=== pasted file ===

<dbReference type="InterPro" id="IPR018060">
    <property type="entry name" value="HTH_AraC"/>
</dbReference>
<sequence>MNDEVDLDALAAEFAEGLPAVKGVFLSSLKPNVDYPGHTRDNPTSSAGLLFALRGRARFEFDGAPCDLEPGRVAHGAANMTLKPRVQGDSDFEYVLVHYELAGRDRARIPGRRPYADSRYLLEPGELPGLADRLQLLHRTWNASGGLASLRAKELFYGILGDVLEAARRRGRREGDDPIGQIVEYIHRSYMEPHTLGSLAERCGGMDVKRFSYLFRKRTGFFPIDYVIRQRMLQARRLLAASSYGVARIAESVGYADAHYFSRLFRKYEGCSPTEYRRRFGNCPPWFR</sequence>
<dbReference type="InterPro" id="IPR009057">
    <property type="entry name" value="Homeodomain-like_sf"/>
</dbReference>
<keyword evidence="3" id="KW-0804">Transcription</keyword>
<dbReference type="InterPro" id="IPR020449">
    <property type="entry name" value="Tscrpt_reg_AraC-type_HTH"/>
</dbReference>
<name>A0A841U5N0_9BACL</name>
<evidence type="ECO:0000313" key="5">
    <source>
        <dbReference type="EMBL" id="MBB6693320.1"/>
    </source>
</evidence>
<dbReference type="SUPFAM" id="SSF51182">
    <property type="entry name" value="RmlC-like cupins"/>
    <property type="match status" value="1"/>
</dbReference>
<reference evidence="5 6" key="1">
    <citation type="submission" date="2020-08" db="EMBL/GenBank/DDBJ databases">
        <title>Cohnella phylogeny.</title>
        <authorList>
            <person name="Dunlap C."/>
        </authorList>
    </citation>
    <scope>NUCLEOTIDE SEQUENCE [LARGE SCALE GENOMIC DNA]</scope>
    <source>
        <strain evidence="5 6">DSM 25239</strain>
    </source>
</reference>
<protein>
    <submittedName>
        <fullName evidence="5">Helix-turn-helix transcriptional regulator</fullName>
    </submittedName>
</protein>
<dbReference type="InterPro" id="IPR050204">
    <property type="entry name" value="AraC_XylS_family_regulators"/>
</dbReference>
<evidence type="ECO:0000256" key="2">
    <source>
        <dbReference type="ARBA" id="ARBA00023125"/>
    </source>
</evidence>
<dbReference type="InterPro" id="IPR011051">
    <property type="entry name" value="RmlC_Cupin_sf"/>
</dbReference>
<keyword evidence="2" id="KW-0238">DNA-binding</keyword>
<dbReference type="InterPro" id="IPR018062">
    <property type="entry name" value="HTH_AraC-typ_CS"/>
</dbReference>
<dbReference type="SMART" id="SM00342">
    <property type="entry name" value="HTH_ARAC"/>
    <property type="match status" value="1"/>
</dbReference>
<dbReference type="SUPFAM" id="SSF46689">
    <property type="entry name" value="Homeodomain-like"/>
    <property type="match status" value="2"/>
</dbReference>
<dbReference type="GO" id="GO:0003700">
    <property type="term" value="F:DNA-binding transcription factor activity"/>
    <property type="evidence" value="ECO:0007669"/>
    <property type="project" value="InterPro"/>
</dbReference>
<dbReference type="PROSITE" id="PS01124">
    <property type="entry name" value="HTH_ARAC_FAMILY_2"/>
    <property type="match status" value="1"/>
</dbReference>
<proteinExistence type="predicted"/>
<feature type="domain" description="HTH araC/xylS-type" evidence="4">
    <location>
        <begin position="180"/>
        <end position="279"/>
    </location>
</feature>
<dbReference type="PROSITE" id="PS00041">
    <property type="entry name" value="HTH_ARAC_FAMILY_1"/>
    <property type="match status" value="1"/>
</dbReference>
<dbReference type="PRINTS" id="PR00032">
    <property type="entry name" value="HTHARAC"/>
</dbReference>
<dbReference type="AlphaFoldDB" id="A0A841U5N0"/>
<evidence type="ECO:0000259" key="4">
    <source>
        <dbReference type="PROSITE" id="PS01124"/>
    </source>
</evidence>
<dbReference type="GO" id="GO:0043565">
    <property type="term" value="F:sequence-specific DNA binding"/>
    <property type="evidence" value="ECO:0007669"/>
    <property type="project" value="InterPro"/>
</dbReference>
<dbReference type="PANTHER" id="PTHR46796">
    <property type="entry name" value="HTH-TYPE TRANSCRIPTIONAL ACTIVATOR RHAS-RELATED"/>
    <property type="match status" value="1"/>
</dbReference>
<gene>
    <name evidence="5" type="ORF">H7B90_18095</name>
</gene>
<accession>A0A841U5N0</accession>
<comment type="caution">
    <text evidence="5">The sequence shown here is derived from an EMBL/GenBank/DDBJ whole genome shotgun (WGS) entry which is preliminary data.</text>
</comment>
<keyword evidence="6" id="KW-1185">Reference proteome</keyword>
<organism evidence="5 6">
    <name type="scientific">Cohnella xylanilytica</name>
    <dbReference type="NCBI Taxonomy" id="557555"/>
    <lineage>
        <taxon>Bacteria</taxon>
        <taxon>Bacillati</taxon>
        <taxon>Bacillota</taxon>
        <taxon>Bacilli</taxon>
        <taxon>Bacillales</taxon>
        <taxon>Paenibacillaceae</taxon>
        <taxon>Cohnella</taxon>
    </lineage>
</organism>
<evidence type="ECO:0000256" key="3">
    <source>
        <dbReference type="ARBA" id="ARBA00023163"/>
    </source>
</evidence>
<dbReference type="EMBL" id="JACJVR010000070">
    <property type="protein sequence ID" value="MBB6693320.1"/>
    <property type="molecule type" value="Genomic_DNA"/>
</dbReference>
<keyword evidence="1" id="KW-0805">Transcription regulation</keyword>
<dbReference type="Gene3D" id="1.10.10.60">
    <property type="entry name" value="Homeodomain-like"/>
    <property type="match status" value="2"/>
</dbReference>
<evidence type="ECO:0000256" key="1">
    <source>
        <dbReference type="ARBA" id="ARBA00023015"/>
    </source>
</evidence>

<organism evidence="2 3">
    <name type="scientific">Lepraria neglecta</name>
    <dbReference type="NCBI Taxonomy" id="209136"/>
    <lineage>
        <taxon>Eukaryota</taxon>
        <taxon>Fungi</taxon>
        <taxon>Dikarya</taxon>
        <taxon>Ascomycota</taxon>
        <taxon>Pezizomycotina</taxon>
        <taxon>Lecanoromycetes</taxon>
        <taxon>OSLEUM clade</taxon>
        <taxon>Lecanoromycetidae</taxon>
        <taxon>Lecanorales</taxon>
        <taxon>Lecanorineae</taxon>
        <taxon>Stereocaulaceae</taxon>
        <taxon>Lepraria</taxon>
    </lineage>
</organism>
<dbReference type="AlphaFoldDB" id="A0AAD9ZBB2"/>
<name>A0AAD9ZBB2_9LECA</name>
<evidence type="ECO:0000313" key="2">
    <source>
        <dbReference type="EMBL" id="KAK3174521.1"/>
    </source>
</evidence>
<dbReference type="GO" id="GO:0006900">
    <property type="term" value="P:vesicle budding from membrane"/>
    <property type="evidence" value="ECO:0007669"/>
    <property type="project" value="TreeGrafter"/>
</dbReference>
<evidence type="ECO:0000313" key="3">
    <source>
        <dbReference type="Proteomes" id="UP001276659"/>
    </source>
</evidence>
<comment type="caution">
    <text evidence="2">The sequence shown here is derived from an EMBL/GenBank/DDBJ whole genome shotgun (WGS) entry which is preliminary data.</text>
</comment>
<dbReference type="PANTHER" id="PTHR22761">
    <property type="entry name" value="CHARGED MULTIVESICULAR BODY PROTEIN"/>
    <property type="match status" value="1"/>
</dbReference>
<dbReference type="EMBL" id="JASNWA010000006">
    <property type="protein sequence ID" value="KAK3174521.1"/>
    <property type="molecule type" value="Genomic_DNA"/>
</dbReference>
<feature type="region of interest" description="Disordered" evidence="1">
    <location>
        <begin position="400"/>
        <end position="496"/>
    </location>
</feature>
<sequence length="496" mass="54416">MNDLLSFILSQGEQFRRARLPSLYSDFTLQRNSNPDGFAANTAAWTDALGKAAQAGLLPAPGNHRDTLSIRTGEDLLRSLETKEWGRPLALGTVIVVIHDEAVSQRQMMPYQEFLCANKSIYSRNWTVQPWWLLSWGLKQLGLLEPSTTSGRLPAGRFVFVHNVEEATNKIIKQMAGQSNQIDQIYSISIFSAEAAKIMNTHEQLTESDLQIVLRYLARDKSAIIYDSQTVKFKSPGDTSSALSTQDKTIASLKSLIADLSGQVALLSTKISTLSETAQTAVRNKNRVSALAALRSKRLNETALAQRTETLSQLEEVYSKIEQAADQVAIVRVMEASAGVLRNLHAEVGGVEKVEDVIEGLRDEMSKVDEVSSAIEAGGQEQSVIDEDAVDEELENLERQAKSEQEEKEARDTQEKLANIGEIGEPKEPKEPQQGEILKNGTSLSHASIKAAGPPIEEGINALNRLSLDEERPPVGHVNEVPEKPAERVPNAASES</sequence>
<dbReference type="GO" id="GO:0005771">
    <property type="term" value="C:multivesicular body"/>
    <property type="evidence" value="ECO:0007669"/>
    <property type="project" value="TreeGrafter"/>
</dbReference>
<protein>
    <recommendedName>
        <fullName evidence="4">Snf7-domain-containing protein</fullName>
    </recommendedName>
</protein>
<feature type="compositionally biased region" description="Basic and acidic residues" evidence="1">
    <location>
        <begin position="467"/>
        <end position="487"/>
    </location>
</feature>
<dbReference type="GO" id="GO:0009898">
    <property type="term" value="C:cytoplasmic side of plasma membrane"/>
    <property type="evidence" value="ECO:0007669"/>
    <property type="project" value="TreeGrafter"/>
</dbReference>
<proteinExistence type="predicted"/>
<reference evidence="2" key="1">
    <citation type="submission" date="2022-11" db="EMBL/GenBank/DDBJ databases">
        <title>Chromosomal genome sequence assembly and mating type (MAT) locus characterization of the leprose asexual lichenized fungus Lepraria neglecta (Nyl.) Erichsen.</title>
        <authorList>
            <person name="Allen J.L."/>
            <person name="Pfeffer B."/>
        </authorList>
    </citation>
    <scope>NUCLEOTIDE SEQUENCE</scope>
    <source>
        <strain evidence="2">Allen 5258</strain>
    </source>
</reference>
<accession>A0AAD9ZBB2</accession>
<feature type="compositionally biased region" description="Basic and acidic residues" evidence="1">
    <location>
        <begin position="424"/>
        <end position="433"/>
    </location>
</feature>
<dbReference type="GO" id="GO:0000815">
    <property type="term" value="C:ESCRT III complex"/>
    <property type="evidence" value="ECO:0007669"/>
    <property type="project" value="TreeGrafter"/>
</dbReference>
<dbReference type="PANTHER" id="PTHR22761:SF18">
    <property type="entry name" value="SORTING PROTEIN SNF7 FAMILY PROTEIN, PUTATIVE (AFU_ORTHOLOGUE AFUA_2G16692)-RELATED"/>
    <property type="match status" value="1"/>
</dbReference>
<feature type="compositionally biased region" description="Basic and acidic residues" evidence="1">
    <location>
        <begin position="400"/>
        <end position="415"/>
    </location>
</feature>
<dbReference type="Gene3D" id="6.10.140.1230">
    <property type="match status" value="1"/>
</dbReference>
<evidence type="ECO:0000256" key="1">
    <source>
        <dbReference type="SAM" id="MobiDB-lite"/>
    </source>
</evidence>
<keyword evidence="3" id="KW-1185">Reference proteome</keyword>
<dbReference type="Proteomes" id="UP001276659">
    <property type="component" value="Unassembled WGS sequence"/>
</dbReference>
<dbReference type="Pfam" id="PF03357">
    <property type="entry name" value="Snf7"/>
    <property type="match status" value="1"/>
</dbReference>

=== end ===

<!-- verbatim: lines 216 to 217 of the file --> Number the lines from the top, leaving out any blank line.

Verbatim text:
    <citation type="submission" date="2022-11" db="EMBL/GenBank/DDBJ databases">
        <title>Chromosomal genome sequence assembly and mating type (MAT) locus characterization of the leprose asexual lichenized fungus Lepraria neglecta (Nyl.) Erichsen.</title>